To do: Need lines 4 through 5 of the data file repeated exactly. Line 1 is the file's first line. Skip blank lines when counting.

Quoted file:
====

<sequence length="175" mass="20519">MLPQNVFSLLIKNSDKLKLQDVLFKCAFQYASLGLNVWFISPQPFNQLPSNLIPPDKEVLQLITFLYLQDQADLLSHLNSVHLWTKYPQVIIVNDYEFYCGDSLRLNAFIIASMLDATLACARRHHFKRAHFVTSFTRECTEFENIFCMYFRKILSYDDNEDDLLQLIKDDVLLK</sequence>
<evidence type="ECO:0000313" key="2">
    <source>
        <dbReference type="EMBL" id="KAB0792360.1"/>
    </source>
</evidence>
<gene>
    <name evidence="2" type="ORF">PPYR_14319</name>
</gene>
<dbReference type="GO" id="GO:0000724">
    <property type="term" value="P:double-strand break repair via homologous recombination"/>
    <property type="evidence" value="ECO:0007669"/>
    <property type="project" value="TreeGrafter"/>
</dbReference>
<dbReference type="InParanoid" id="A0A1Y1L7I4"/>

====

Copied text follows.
        <dbReference type="EMBL" id="KAB0792360.1"/>
    </source>